The Promise of Niagara

Remembering the Vincentians: Dick, '49, and Therese Chapdelaine

Dick and Therese Chapdelaine

Vincentian priests and brothers have been a vital part of Dick Chapdelaine’s life since at the age of 6, he lost his father.

“Basically, it’s payback time,” said Chapdelaine, explaining why he and his wife, Therese, are donating $1.5 million toward the cost of building a new Vincentian residence at Niagara University. “The main reason is affection and what the Vincentian fathers did for me. Throughout my life they were always there.”

Therese, he adds with a chuckle, has a voice in this since she deserves at least half his diploma. She helped him with all his term papers while he attended NU on the GI Bill.

Drafted at 18, Chapdelaine flew 35 combat missions in Europe with the Army 8th Air Force during World War II. Vincentian high school teacher (and former NU teacher) the Rev. Joe Breen persuaded him to try Niagara when he returned.

Chapdelaine has a wealth of fond memories from his time at NU. He and Therese lived with other returning veterans and their wives in apartments at Fort Niagara where walls were so thin their neighbor’s alarm clock woke them up. They discovered that their apartment and their neighbor’s in the renovated building were the former latrine when they noticed other couples had clear windows and wooden floors rather than the linoleum and clouded windows their apartments had.

The close-knit group of 30 couples shared what they had and used Army ingenuity to get by. One fellow veteran worked on the Rainbow Bridge, so when they knew he was on duty, they’d load up a car with cigarettes and take them to Canada to sell. Since the United States was still on meat rationing, the profit went to buy meat in Canada.

Most of all, Chapdelaine’s memories include Niagara’s Vincentians. Shortly after arriving at Niagara in February 1946, he learned that his mother had died. When he returned to his room, he found airline tickets home to New York for himself and his roommate, compliments of the Rev. Bud Murray, C.M. Father Murray and two other NU Vincentians concelebrated the wedding Mass for Dick and Therese that August.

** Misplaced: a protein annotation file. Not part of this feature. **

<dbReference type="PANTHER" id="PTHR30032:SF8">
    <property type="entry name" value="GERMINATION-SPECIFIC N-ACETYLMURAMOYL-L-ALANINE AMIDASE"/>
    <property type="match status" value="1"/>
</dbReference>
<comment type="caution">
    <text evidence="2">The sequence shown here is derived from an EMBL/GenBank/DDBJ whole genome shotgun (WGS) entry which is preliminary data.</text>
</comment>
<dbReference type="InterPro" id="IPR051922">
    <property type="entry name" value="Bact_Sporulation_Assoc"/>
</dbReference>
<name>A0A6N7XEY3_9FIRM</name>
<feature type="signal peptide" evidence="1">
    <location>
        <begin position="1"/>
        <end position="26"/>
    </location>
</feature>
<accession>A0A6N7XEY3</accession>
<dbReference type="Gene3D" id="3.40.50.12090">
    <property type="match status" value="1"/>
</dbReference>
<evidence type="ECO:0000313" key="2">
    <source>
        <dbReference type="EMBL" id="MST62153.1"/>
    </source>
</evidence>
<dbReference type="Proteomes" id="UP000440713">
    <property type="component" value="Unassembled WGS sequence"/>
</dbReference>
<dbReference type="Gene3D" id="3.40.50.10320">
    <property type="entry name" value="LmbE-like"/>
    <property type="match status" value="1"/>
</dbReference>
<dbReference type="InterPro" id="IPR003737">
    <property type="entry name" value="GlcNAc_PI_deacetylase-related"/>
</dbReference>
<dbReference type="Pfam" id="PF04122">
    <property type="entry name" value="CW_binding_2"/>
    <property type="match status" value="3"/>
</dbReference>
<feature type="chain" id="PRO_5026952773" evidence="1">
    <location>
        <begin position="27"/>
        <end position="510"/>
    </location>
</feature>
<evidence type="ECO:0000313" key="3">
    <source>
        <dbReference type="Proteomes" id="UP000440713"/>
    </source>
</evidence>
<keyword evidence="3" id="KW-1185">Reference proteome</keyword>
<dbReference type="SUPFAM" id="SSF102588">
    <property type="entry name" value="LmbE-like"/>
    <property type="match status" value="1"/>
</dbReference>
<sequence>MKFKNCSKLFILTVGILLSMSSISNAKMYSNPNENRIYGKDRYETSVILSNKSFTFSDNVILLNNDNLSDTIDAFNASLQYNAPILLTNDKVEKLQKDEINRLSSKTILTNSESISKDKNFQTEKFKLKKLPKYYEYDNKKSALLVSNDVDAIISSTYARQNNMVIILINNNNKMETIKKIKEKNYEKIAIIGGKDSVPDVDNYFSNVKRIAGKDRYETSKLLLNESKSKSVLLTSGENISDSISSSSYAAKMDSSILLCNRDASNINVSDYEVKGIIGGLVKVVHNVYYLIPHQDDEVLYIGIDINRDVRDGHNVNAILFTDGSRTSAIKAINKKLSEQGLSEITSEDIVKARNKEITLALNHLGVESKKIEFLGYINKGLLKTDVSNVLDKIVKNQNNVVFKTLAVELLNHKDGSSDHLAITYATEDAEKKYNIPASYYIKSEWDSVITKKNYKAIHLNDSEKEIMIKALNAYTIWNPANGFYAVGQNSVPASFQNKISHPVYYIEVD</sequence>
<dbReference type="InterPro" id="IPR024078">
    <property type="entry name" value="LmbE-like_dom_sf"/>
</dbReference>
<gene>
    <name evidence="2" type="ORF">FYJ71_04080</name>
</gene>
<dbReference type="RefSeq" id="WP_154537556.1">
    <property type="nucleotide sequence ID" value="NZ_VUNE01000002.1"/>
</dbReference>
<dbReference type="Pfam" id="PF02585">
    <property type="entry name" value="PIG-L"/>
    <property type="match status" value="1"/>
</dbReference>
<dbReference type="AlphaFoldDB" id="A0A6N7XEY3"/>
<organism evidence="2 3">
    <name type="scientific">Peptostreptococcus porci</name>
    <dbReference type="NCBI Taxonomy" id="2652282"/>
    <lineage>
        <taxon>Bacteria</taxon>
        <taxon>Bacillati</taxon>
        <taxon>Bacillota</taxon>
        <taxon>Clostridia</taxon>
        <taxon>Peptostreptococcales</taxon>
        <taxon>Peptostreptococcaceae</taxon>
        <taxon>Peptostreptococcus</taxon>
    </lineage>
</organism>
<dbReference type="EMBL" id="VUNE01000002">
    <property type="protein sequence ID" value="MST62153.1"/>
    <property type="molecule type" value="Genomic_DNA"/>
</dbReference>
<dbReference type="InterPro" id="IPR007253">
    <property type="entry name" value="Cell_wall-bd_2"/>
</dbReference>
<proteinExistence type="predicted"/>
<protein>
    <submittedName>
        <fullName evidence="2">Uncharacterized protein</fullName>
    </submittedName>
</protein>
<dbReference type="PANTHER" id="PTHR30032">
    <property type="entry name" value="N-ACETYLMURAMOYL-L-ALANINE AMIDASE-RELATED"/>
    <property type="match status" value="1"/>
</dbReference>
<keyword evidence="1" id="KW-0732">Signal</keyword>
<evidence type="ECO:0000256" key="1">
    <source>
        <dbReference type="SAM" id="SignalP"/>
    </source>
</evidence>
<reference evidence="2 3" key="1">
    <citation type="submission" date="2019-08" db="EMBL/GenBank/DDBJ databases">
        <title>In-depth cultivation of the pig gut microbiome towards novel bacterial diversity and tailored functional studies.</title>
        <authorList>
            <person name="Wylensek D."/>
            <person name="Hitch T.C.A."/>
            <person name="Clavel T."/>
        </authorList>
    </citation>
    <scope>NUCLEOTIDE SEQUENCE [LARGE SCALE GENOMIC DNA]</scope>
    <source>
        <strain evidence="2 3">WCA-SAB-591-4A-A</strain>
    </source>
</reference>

The current residence, Meade Hall, was built in 1927 and last renovated in 1967. It is in excellent shape and should easily be converted into university offices, according to the Rev. John Maher, C.M., university chaplain and religious studies teacher. Father Maher lived in the residence from 1986 to 1993 and returned in 2005. The problem isn’t the condition of the building, but that it was built to house 20 to 22 men. There are only six priests and two brothers in residence. Two of the men are more than 70 years old, but in the Vincentian way, are still active on campus.

Leaving Meade Hall will be poignant, but staying there really isn’t good stewardship, Father Maher said. The new residence will be behind and a little to the side of Meade.

This is another evolution in our living here as a community. No matter what building we are in, we will be able to do the work of the university and St. Vincent de Paul,” Maher said.

Chapdelaine, now a Manhasset, Long Island resident, established two successful bond trading companies in his career. The Class of 1949 graduate is a former member of the NU board of trustees.

Chapdelaine hopes other alumni will remember the work of the Vincentians.

“The Vincentians did so much for so many people,” Chapdelaine said. “You can never pay them back for what they did in our lives.